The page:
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Communications Feature UK

School of Communication Arts says ‘be our mentor’


By The Drum Team | Editorial

April 3, 2012 | 7 min read

You won’t find many out of touch professors at the School of Communication Arts. Its aim is to link learning with the real world and it has recruited 450 mentors from the creative industries to help ensure its students are grounded in reality. However, it is always on the look-out for fresh blood and has briefed its students to recruit more mentors. Here, students Charlie Bowden and Rasmus Jensen review the results and ask mentors for some words of encouragement.

You might actually learn something just one of many great responses we received when we asked some of our mentors what words of encouragement they would give anyone considering becoming mentors. When we got the opportunity to write an article for The Drum on the importance of becoming a mentor, we emailed some of the current roster of amazing mentors; who would know more about being a mentor than those already doing it? These included such greats as Dave Bell (KesselKramer), Steve Henry and Paul Jason (Fortune Cookie). Here we’ll share some of their things that we thought were most important.Before this we should probably tell you just why we need mentors. We’re students, or out of work creatives (depend on how you look at it) at School of Communication Arts 2.0, a school based in Vauxhall, London. Our teaching structure is different from other universities in the country as we’re 25 students all on a quest for the big idea that can make a great campaign. Rather than the regular student/teacher relationship we have 450 mentors from all aspects of the business coming into our humble studio, to help us develop these big ideas. We asked our mentors several questions about their experiences so far, their dealings with the school and why they would encourage others to take up mentoring. All came back with varied answers, but pretty much the same feel and experience about the school. There’s an energy about the school and the students. To quote Steve: “It feels very alive, very buzzy.” Another thing was the relationship between the mentors and the students; they all like the idea of taking the time to go around listening to different ideas and giving with their professional input but getting other perspectives back. It’s not just about helping the students; it’s also a place for mentors to have fun. A great way to end this article would be to pass on the advice our mentors would give to people thinking about becoming a mentor at School of Communication Arts 2.0. Steve Henry: “Don’t pause. Go and learn what some fresh minds are thinking.” Dave Bell: “Do it. You don’t think you have the time, but you do.” Paul Jason: “Email or call, just get in there and contribute, your brain will thank you for it. Ask for advice. Take an open mind and listen, you might actually learn something new.” Here, students Alice Ratcliffe and Ellen Svenningsen speak to mentors Dave Bell, KesselsKramer and KK Outlet, David Buonaguidi of Karmarama and Jeremy Green, The Creative CircleDave Bell, partner & creative director, KesselsKramer, Amsterdam, and KK Outlet, LondonWhat does the term mentoring mean to you?Giving away as much knowledge as possible for free, either your own, or stuff you’ve learned/stolen/picked up. Turning up (which i haven’t done for too long).Does the prospect of being a mentor scare you?No.If you have acted as a mentor before how did it feel?Rewarding.Have you been to School of Communication Arts before?A few times.If so how did you feel after your visit?I felt cleansed after spending a day in the school. I felt dirty after spending a night in Vauxhall.What did you tell your friends about it?Do it. Yes you do have the time. Don’t make excuses.How did you get into the industry?I was at the SCA first time round on a scholarship. That opened doors.Do you think it is important to open doors for others?It’s essential, it’s human and it feeds you at the same time.How do you get inspired?Questionnaires and unicorns.David Buonaguidi, chief creative officer, KarmaramaDoes the prospect of being a mentor scare you?Not at all. I have had a unique career, having worked in very small and very large agencies, having started up several agencies and also having worked as a client. Every environment I have worked, especially Karmarama, Channel 4 and St.Luke’s and importantly as I have got older, I have mentored people throughout, unofficially of course. However, my career path has been very unconventional and I have a very strong entrepreneurial spirit, and I am aware that everyone is different, I come across as a little gung ho, and some people may find it more useful than others.If you have acted as a mentor before how did it make you feel?Made me feel good; being able to help and advise people by tapping into my experience is helpful.Have you been to School of Communication Arts before?Several times, a long long time ago.If so how did you feel after your visit?Honestly, I thought it was very interesting, but still had the same problem that other colleges suffer from which is that the business moves so fast and that college courses need to move as fast or even faster. Also, there was an air of “we go to SCA, and we deserve a job.” I found this at St.Martin’s too. Maybe it’s just a London thing, but several colleges outside of London are very competitive and we could learn from that. I felt it could be better, and spend less time being a cool London college and trying to be the most innovative and interesting communications college instead.How did you get into the industry?I wasn’t very academic, but I was good at creative stuff, and while working behind the bar of my dad’s Italian restaurant I watched lots of ad men having the time of their lives and thought I would have some of that too. Sadly, by the time I started that era was well and truly over. I did a design course at college and got summer job placements, put together a book and then rode the beautiful horse that is lady luck.Do you think it is important to open doors for others?Very.How do you get inspired?Listening, watching and playing as much as possible, and importantly I don’t give a shit what other agencies do, it’s not important and you get very little inspiration from the ad business. Look elsewhere and be inspired to change the business.Jeremy Green, CEO, The Creative CircleWhat does the term mentoring mean to you?It’s a bit like parenting. You offer guidance and support and then you are filled with pride when the mentored achieve.Does the prospect of being a mentor scare you?Is there something to be scared of?If you have acted as a mentor before how did it make you feel?Important, clever and knowledgeable.Have you been to School of Communication Arts before?Yep!If so how did you feel after your visit?Interested in how the Creative Circle could get involved and support what was being done at the school.How did you get into the industry?I answered an ad in the Eve Standard and started at McCanns looking after the art store.Do you think it is important to open doors for others?I don’t think that’s quite the right term. I want to help others open their own doors.How do you get inspired?By working with creative people.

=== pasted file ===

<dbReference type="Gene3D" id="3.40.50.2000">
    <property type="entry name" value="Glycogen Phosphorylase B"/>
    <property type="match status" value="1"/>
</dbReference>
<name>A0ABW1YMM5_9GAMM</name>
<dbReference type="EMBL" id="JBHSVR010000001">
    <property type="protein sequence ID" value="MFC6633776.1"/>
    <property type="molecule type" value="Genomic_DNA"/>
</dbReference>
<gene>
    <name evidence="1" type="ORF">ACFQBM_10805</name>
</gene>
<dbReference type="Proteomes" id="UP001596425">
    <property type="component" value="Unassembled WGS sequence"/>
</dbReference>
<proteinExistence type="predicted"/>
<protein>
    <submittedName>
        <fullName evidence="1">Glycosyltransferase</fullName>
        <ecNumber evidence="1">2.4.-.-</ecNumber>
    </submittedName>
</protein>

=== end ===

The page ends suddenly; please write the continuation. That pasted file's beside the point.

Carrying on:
Communications Feature UK

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Karmarama is the UK’s most progressive creative agency, now part of Accenture Interactive.Its services include advertising, direct and digital marketing, digital design and build, data and analytics, PR, social and innovation. The agency is known for its ability to blend creativity, digital and data, to help brands better engage with consumers. Or as Karmarama calls it, Connected Creativity.

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Fortune Cookie

Fortune Cookie is a world class full service digital agency delivering world class results for the world's leading companies.